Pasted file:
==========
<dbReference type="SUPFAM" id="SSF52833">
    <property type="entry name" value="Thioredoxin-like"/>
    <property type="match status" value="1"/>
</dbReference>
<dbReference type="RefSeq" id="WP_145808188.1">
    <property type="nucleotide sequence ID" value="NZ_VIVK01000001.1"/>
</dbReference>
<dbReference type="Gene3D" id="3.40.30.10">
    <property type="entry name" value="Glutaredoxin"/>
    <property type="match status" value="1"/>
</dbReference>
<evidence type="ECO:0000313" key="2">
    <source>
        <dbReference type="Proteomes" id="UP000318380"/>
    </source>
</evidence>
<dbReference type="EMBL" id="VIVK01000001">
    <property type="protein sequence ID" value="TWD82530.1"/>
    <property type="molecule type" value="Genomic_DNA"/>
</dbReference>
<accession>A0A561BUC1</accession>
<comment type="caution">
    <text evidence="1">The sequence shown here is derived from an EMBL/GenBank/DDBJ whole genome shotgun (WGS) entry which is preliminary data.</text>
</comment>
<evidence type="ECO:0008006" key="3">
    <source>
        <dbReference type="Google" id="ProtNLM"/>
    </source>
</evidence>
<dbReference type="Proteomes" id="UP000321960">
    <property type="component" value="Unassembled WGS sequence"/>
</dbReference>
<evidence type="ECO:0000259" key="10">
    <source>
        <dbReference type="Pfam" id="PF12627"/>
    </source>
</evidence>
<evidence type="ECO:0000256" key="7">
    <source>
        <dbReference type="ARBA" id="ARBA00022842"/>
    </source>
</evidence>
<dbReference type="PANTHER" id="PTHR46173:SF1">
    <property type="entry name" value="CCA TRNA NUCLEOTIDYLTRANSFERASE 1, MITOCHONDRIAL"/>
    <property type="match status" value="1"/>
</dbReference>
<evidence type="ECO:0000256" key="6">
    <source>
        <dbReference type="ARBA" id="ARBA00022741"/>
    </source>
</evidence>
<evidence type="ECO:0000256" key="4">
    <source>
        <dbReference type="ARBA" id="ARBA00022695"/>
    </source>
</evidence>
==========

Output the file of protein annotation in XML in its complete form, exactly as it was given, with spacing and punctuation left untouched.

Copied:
<dbReference type="SUPFAM" id="SSF52833">
    <property type="entry name" value="Thioredoxin-like"/>
    <property type="match status" value="1"/>
</dbReference>
<dbReference type="RefSeq" id="WP_145808188.1">
    <property type="nucleotide sequence ID" value="NZ_VIVK01000001.1"/>
</dbReference>
<dbReference type="Gene3D" id="3.40.30.10">
    <property type="entry name" value="Glutaredoxin"/>
    <property type="match status" value="1"/>
</dbReference>
<evidence type="ECO:0000313" key="2">
    <source>
        <dbReference type="Proteomes" id="UP000318380"/>
    </source>
</evidence>
<dbReference type="EMBL" id="VIVK01000001">
    <property type="protein sequence ID" value="TWD82530.1"/>
    <property type="molecule type" value="Genomic_DNA"/>
</dbReference>
<accession>A0A561BUC1</accession>
<comment type="caution">
    <text evidence="1">The sequence shown here is derived from an EMBL/GenBank/DDBJ whole genome shotgun (WGS) entry which is preliminary data.</text>
</comment>
<evidence type="ECO:0008006" key="3">
    <source>
        <dbReference type="Google" id="ProtNLM"/>
    </source>
</evidence>
<dbReference type="Proteomes" id="UP000321960">
    <property type="component" value="Unassembled WGS sequence"/>
</dbReference>
<evidence type="ECO:0000259" key="10">
    <source>
        <dbReference type="Pfam" id="PF12627"/>
    </source>
</evidence>
<evidence type="ECO:0000256" key="7">
    <source>
        <dbReference type="ARBA" id="ARBA00022842"/>
    </source>
</evidence>
<dbReference type="PANTHER" id="PTHR46173:SF1">
    <property type="entry name" value="CCA TRNA NUCLEOTIDYLTRANSFERASE 1, MITOCHONDRIAL"/>
    <property type="match status" value="1"/>
</dbReference>
<evidence type="ECO:0000256" key="6">
    <source>
        <dbReference type="ARBA" id="ARBA00022741"/>
    </source>
</evidence>
<evidence type="ECO:0000256" key="4">
    <source>
        <dbReference type="ARBA" id="ARBA00022695"/>
    </source>
</evidence>